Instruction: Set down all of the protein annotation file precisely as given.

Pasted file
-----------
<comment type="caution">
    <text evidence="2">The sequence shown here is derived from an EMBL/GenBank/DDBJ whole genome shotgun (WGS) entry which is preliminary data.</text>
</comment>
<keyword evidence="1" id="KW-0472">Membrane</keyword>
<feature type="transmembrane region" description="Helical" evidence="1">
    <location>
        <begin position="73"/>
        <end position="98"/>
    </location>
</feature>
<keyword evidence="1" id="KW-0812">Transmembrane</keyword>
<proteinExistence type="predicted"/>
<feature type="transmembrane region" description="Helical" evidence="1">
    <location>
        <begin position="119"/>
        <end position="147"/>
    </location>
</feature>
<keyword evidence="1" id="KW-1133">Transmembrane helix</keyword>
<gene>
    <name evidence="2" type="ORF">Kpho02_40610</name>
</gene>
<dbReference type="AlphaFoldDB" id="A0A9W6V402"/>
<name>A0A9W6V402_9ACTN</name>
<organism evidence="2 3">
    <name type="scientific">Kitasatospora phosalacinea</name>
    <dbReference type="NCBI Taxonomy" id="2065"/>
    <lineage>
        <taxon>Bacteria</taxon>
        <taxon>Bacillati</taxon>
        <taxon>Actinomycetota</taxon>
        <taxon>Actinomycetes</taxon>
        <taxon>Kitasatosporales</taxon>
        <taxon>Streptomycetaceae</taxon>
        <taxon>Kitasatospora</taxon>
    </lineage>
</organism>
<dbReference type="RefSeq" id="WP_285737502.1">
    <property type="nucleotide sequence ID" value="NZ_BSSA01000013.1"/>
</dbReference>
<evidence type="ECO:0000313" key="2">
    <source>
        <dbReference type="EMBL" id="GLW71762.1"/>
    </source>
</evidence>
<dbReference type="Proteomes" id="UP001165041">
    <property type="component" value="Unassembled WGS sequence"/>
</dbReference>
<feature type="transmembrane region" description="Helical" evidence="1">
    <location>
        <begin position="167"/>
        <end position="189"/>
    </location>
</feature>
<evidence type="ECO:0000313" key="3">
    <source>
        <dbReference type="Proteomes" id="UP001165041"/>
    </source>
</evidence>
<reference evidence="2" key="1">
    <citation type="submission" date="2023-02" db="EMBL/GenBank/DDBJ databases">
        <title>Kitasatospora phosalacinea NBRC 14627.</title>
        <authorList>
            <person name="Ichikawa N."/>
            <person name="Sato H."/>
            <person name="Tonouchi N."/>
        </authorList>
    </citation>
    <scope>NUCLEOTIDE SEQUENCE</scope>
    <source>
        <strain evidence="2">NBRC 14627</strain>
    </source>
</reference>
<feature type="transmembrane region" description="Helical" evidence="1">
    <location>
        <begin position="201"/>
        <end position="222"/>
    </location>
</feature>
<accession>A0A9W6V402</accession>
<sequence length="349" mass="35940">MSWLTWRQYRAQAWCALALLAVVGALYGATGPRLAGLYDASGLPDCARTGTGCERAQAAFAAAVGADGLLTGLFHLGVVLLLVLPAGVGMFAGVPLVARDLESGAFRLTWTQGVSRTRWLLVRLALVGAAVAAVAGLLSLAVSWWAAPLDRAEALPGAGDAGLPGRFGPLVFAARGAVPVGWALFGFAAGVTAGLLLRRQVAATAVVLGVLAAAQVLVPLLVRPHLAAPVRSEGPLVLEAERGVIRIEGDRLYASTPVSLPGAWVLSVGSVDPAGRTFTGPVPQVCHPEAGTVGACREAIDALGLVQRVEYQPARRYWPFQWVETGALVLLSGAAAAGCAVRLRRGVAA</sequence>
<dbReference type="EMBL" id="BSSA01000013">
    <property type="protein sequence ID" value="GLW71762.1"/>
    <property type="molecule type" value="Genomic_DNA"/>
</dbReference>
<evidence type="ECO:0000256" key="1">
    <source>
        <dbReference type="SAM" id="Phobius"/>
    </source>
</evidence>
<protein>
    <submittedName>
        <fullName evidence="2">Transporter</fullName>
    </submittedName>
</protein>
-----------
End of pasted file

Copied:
<comment type="caution">
    <text evidence="2">The sequence shown here is derived from an EMBL/GenBank/DDBJ whole genome shotgun (WGS) entry which is preliminary data.</text>
</comment>
<keyword evidence="1" id="KW-0472">Membrane</keyword>
<feature type="transmembrane region" description="Helical" evidence="1">
    <location>
        <begin position="73"/>
        <end position="98"/>
    </location>
</feature>
<keyword evidence="1" id="KW-0812">Transmembrane</keyword>
<proteinExistence type="predicted"/>
<feature type="transmembrane region" description="Helical" evidence="1">
    <location>
        <begin position="119"/>
        <end position="147"/>
    </location>
</feature>
<keyword evidence="1" id="KW-1133">Transmembrane helix</keyword>
<gene>
    <name evidence="2" type="ORF">Kpho02_40610</name>
</gene>
<dbReference type="AlphaFoldDB" id="A0A9W6V402"/>
<name>A0A9W6V402_9ACTN</name>
<organism evidence="2 3">
    <name type="scientific">Kitasatospora phosalacinea</name>
    <dbReference type="NCBI Taxonomy" id="2065"/>
    <lineage>
        <taxon>Bacteria</taxon>
        <taxon>Bacillati</taxon>
        <taxon>Actinomycetota</taxon>
        <taxon>Actinomycetes</taxon>
        <taxon>Kitasatosporales</taxon>
        <taxon>Streptomycetaceae</taxon>
        <taxon>Kitasatospora</taxon>
    </lineage>
</organism>
<dbReference type="RefSeq" id="WP_285737502.1">
    <property type="nucleotide sequence ID" value="NZ_BSSA01000013.1"/>
</dbReference>
<evidence type="ECO:0000313" key="2">
    <source>
        <dbReference type="EMBL" id="GLW71762.1"/>
    </source>
</evidence>
<dbReference type="Proteomes" id="UP001165041">
    <property type="component" value="Unassembled WGS sequence"/>
</dbReference>
<feature type="transmembrane region" description="Helical" evidence="1">
    <location>
        <begin position="167"/>
        <end position="189"/>
    </location>
</feature>
<evidence type="ECO:0000313" key="3">
    <source>
        <dbReference type="Proteomes" id="UP001165041"/>
    </source>
</evidence>
<reference evidence="2" key="1">
    <citation type="submission" date="2023-02" db="EMBL/GenBank/DDBJ databases">
        <title>Kitasatospora phosalacinea NBRC 14627.</title>
        <authorList>
            <person name="Ichikawa N."/>
            <person name="Sato H."/>
            <person name="Tonouchi N."/>
        </authorList>
    </citation>
    <scope>NUCLEOTIDE SEQUENCE</scope>
    <source>
        <strain evidence="2">NBRC 14627</strain>
    </source>
</reference>
<feature type="transmembrane region" description="Helical" evidence="1">
    <location>
        <begin position="201"/>
        <end position="222"/>
    </location>
</feature>
<accession>A0A9W6V402</accession>
<sequence length="349" mass="35940">MSWLTWRQYRAQAWCALALLAVVGALYGATGPRLAGLYDASGLPDCARTGTGCERAQAAFAAAVGADGLLTGLFHLGVVLLLVLPAGVGMFAGVPLVARDLESGAFRLTWTQGVSRTRWLLVRLALVGAAVAAVAGLLSLAVSWWAAPLDRAEALPGAGDAGLPGRFGPLVFAARGAVPVGWALFGFAAGVTAGLLLRRQVAATAVVLGVLAAAQVLVPLLVRPHLAAPVRSEGPLVLEAERGVIRIEGDRLYASTPVSLPGAWVLSVGSVDPAGRTFTGPVPQVCHPEAGTVGACREAIDALGLVQRVEYQPARRYWPFQWVETGALVLLSGAAAAGCAVRLRRGVAA</sequence>
<dbReference type="EMBL" id="BSSA01000013">
    <property type="protein sequence ID" value="GLW71762.1"/>
    <property type="molecule type" value="Genomic_DNA"/>
</dbReference>
<evidence type="ECO:0000256" key="1">
    <source>
        <dbReference type="SAM" id="Phobius"/>
    </source>
</evidence>
<protein>
    <submittedName>
        <fullName evidence="2">Transporter</fullName>
    </submittedName>
</protein>